I was never a fan of Tomb Raider. Gunning down a t-rex with pistols akimbo and locking your butler in the freezer was cool, sure, but the games were mostly awkward platforming, with awkward combat and a bunch of awkward puzzles, and a main character who had less depth than a couple of watermelons glued to a broomstick. So when Square Enix and Crystal Dynamics decided to reboot the franchise and make a game that didn't control like arse and had a sympathetic and (mostly) believable character, I was down like a clown. Sure, the roughly 5 minute transition from unarmed, badly wounded, innocent young woman to shooting a bunch of dudes in their faces can be a little hard to swallow, the result is a cinematic experience that rivals Uncharted, with a larger world that is actually enjoyable to explore. Not sure how Lara's boobs manage to stay so perfectly in place with just a tanktop throughout all the beatings the game just loves to give her though.

Broken Sword 5: The Serpents Curse (Episode 1)

Although the final part isn't out until early next year, The Serpents Curse, the latest, kickstarted entry into one of my most beloved series is a return to the more classic point-and-click style of the first two games, rather than the 3D ones that put a bit of a stain on the franchise. While it ends just as the story really starts to get going, everything up to that is filled with the funny, well written (and acted) dialogue that made me so fond of the original games. With a perhaps over-reliance of returning characters that don't hit home as well as they should due to different voice actors, George and Nico are, however as great as they've ever been. Just a shame it won't be till 2014 until we see how the plot is really going to shape up.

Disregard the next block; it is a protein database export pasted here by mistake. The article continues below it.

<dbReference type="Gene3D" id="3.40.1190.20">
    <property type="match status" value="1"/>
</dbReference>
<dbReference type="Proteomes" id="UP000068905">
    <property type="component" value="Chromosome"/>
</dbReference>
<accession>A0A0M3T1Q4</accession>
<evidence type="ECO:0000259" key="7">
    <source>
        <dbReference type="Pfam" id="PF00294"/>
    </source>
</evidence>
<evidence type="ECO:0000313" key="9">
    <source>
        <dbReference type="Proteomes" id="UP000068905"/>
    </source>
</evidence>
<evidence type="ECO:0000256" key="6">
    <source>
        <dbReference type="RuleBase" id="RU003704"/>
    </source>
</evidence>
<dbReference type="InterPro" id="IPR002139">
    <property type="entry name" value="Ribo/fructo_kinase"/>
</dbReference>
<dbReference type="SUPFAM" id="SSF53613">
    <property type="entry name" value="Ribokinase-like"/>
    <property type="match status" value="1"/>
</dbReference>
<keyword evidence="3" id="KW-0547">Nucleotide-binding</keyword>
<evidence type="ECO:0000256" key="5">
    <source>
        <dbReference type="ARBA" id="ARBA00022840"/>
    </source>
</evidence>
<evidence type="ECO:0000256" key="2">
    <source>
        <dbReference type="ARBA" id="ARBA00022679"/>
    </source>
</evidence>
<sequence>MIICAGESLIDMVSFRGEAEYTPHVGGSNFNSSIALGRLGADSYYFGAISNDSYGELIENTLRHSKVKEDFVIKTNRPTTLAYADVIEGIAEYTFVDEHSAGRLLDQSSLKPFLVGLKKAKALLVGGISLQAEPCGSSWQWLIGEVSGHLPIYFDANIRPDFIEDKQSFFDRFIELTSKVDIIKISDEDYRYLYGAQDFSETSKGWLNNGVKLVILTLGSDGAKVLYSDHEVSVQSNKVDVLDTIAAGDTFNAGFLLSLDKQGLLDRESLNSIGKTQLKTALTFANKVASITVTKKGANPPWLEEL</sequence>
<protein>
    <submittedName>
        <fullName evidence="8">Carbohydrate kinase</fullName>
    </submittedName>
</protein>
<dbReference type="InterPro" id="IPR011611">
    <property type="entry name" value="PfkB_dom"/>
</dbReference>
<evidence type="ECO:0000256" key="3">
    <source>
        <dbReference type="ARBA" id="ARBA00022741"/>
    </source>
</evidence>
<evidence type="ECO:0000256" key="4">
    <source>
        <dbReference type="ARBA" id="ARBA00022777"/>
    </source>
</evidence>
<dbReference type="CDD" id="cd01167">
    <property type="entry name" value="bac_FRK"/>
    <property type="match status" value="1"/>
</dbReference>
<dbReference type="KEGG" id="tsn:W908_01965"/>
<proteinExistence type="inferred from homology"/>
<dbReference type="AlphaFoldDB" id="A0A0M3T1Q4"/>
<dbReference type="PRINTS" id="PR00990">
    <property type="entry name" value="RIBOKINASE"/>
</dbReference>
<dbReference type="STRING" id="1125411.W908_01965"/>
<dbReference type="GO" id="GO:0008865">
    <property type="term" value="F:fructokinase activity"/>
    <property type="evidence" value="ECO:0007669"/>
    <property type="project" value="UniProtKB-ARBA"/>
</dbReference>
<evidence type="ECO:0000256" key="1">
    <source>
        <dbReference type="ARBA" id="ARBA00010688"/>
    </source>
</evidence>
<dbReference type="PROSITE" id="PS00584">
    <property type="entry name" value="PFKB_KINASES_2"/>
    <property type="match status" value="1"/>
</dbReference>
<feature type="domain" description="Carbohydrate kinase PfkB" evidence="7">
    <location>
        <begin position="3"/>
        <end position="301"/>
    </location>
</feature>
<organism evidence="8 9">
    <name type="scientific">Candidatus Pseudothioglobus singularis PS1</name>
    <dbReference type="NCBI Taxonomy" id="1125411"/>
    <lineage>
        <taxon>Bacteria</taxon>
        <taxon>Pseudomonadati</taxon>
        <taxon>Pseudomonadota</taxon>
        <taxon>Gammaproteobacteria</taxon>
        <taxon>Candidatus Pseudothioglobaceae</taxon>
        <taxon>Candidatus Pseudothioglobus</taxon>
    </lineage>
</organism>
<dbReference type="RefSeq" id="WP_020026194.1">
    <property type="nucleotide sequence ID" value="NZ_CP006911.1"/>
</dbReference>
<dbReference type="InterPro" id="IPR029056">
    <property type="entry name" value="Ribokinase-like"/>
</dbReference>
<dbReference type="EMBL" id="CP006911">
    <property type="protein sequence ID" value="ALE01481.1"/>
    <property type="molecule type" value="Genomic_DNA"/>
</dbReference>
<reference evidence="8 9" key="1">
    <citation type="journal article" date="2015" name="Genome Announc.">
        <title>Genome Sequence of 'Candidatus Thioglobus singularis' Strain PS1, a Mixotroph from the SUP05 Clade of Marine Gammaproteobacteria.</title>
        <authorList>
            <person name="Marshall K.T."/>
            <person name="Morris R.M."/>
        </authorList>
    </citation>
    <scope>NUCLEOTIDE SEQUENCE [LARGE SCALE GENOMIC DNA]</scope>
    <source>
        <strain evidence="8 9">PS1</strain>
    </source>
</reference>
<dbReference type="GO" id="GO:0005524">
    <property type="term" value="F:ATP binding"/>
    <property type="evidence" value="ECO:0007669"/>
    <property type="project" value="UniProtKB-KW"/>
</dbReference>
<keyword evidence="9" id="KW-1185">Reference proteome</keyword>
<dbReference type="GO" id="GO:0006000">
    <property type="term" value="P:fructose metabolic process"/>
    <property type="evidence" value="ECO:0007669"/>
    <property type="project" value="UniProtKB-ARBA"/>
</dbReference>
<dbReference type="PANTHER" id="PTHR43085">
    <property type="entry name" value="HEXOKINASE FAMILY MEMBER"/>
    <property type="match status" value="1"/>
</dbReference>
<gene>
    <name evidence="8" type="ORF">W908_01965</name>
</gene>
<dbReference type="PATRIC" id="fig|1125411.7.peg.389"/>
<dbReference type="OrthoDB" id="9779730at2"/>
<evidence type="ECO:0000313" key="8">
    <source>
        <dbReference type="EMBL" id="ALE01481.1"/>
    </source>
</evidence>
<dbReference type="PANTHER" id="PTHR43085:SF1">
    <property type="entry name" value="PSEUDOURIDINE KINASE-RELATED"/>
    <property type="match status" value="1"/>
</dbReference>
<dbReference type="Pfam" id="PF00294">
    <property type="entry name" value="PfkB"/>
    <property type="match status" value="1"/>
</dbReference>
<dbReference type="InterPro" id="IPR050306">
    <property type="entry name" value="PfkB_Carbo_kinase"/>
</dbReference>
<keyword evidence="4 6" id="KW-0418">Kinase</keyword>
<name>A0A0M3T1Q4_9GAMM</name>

The Last of Us

I struggle to think of any game that was so anticipated before release, and then actually lived up to all the hype, but if there's any developer that can do that, it's Naughty Dog. 2013 was a fucking great year for video game storytelling, and Joel and Ellie's story is up there with the best of them. Great plot, great pacing, great cast of characters, one of the most memorable openings to a game I can think of and a satisfying ending. As well as that, the gameplay wasn't just another Uncharted, but a more methodical game that required you to slow down and plan ahead. Even the multiplayer was really fun. Hell, the only gripe I really had with the game was that the achievements sucked.

BIT.TRIP Presents... Runner2: Future Legend of Rhythm Alien

Challenging, yet completely rewarding gameplay, great music, and a fantastically goofy sense of style. Not bad for £12.

Pokémon X/Y

There's something that always gets me giddy at the thought of a new generation of Pokémon games, yet I always play less and less of them as they go on. Not because they're getting worse, but because I have less time to play single games, and more money to buy other games. Spending a couple hundred hours filling up my pokédex in Silver was feasible, because I was just a kid, with a lot more free time, but no dosh to buy all those other rad games I wanted. X and Y had me particularly excited, because it's the first set of mainline Pokémon games to be released on new hardware in what seems like forever. It was only 2007 that Diamond and Pearl released, but it still feels like they dwelled too long on the same hardware. Just something about having two seperate generations of Pokémon on the same system didn't sit well with me. You could argue that Gold and Silver were still Gameboy games, but c'mon: Those games were designed for the Gameboy Color. X and Y to me feels like the first major step up in quality in a long, long time, especially so since these are the first ones to transition to full 3D, as opposed to using character sprites. Almost everything about it just feels super well made. The new region is awesome to explore for the first time, the new Pokémon are well designed for the most part, and the soundtrack contains some of the best pieces in the entire series, in my opinion. And there's also a bunch of changes to the battle system that should affect the metagame in interesting ways, you know, if you're into that. They added a new pokémon type! They haven't done that in over a decade!